Throughout badminton’s history, a group of special players carved themselves a legacy very rarely matched by their peers. In this series, we take a look at those remarkable athletes.
“I have bad eyesight, no great muscular strength, and no fleetness of foot whatever.”
Ethel Thomson possesses one record that can never be taken away – the Englishwoman is the All England’s first ever women’s singles winner.
Having lost the women’s doubles final a year earlier at the inaugural edition, the 21-year-old bested compatriot E.M. Moseley in the showpiece duel at London’s Buckingham Gate in 1900. During an era when the court was shorter in length and doubles service line was used as the baseline for singles, Thomson and Moseley exchanged 14 consecutive rallies which all went out. She would defend her title the following year and add another three in 1903, 1904 and 1906.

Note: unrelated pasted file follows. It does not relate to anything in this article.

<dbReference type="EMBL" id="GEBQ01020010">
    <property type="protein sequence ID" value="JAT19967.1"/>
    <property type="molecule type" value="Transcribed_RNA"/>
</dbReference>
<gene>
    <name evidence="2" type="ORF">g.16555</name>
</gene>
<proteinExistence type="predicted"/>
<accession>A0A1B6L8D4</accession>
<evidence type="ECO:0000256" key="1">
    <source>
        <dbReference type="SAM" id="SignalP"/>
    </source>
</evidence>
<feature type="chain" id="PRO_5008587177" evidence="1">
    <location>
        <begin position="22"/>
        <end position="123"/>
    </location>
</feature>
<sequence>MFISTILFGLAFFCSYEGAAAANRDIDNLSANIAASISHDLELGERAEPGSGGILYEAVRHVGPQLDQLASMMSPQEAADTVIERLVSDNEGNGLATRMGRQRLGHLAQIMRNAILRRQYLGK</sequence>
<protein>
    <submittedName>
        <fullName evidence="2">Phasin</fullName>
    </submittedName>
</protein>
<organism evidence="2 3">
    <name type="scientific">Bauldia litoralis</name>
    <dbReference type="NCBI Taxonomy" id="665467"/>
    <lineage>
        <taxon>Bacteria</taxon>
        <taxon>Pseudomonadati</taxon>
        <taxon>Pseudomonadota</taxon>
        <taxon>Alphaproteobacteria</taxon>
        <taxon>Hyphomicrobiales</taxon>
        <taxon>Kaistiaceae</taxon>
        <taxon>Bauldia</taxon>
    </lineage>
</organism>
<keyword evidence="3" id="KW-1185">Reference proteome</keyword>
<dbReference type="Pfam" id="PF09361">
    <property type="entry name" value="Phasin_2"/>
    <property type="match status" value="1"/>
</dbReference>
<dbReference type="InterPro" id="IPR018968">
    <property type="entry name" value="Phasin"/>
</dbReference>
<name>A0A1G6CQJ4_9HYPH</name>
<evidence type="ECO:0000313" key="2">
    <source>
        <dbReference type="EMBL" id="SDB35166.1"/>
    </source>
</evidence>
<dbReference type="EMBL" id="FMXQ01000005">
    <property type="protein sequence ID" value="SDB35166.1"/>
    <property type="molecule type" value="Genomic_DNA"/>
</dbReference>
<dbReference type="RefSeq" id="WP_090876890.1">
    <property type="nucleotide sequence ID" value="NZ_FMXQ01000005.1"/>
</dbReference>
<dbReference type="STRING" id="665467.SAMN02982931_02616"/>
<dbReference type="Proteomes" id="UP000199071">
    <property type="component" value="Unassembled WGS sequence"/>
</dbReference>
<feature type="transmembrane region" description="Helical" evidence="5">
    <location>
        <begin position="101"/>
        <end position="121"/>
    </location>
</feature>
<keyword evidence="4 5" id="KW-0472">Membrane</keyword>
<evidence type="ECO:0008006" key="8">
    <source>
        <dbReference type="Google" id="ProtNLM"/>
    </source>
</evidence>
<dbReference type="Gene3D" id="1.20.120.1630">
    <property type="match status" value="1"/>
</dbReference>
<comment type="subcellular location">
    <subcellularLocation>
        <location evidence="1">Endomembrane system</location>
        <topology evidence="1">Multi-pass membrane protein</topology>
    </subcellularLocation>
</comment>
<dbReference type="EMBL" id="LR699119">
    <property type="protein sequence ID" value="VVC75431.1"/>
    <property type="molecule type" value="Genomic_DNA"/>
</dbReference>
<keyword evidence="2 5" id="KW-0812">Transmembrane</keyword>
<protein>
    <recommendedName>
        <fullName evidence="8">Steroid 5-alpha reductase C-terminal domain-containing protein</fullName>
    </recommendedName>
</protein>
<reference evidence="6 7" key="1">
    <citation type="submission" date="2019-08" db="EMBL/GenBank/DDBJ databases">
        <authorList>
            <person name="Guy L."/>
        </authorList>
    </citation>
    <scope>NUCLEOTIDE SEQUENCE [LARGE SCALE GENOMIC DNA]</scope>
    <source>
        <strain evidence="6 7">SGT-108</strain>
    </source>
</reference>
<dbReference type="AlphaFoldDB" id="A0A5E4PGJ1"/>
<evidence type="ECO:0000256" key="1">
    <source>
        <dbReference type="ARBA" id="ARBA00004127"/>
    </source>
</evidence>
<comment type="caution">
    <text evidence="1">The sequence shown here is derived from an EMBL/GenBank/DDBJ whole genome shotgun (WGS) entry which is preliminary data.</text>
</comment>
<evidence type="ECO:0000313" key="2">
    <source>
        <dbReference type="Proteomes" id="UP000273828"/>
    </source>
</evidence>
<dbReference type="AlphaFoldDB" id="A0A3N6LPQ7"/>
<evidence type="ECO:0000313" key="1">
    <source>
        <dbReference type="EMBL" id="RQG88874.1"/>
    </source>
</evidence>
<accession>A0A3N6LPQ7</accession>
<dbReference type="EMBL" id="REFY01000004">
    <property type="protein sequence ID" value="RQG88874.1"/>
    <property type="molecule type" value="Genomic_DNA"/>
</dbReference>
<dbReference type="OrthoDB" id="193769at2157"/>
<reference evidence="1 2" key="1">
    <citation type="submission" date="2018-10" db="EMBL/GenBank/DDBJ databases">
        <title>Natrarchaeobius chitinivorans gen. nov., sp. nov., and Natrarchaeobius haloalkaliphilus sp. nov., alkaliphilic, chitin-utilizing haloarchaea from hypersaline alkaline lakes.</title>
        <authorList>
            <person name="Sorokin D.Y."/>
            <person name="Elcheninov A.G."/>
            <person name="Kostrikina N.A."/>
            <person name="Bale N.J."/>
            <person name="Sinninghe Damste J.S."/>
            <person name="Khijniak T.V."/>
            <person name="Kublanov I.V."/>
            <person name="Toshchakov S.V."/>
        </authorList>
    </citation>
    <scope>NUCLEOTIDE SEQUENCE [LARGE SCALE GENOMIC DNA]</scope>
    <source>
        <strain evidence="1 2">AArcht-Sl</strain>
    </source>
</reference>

Born in Middlesex in 1879 to a surgeon, Thomson was an avid athlete – badminton was not the only sport she found success in.
A renowned tennis player, Thomson walked away the Wimbledon ladies’ singles champion in 1912 and with a mixed doubles crown in 1914. Her impressive record of winning 54 of 70 matches at the Grand Slam from 1902 to 1921 is still talked about today.
Thomson’s All England jaunt saw her collect a total of 11 titles.
She won four women’s doubles finals with fierce rival and another prolific shuttler of the early 1900s Meriel Lucas. The pair never lost a match together. Thomson also partnered the legendary Sir George Thomas to two mixed doubles titles (1903, 1906).
Thomson died in Budleigh Salterton, England in 1965 at 86 years of age. She was inducted posthumously into the BWF Hall of Fame in 2008.
DID YOU KNOW?
According to Badminton Gazette, Thomson was a ‘brilliant pianist, a notably good bridge player with interests in needlework, music, reading, writing and a devotion to animals, especially cats and dogs’.